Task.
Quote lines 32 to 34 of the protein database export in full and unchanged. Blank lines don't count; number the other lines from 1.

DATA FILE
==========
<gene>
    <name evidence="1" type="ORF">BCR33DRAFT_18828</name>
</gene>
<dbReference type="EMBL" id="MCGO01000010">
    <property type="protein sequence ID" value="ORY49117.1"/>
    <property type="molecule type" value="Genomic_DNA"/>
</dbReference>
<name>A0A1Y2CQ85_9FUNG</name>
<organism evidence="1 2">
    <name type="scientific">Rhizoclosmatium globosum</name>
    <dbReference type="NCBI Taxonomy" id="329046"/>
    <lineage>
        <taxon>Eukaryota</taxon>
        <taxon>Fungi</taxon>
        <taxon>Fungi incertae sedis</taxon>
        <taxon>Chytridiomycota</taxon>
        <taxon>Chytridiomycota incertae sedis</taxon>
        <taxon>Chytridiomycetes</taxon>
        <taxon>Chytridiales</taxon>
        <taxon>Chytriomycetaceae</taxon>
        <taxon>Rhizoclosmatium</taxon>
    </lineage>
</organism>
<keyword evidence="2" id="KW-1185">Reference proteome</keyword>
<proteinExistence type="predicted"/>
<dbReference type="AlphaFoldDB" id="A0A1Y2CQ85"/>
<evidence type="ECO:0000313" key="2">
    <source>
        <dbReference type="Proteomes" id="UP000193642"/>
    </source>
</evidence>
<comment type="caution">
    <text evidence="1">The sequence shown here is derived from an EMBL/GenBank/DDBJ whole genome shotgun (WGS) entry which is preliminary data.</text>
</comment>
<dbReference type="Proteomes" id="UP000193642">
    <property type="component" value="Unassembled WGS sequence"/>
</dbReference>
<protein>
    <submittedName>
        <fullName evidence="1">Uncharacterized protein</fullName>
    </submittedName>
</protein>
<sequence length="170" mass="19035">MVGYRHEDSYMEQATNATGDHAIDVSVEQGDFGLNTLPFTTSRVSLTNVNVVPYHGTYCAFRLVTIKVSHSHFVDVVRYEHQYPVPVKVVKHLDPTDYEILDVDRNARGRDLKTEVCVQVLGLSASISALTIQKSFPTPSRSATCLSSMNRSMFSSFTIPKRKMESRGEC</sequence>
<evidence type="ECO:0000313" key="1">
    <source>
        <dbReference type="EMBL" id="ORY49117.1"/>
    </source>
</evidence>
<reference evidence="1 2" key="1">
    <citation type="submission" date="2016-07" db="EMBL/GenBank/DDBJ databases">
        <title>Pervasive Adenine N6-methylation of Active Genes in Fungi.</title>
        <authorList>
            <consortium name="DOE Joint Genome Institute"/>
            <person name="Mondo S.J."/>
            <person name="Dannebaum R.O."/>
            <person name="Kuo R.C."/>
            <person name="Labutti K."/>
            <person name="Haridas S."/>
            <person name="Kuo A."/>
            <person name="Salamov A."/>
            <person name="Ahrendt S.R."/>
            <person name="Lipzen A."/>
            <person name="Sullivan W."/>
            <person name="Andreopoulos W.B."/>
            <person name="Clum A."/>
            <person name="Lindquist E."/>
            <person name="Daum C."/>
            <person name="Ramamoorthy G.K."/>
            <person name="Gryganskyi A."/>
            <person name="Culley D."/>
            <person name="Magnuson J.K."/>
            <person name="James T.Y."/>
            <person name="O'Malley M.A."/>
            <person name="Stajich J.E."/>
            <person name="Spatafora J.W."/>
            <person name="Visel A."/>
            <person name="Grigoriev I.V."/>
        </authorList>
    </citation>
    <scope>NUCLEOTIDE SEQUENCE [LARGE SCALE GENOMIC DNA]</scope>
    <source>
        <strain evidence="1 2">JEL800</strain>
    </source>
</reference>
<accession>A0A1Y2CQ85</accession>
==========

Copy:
<comment type="caution">
    <text evidence="1">The sequence shown here is derived from an EMBL/GenBank/DDBJ whole genome shotgun (WGS) entry which is preliminary data.</text>
</comment>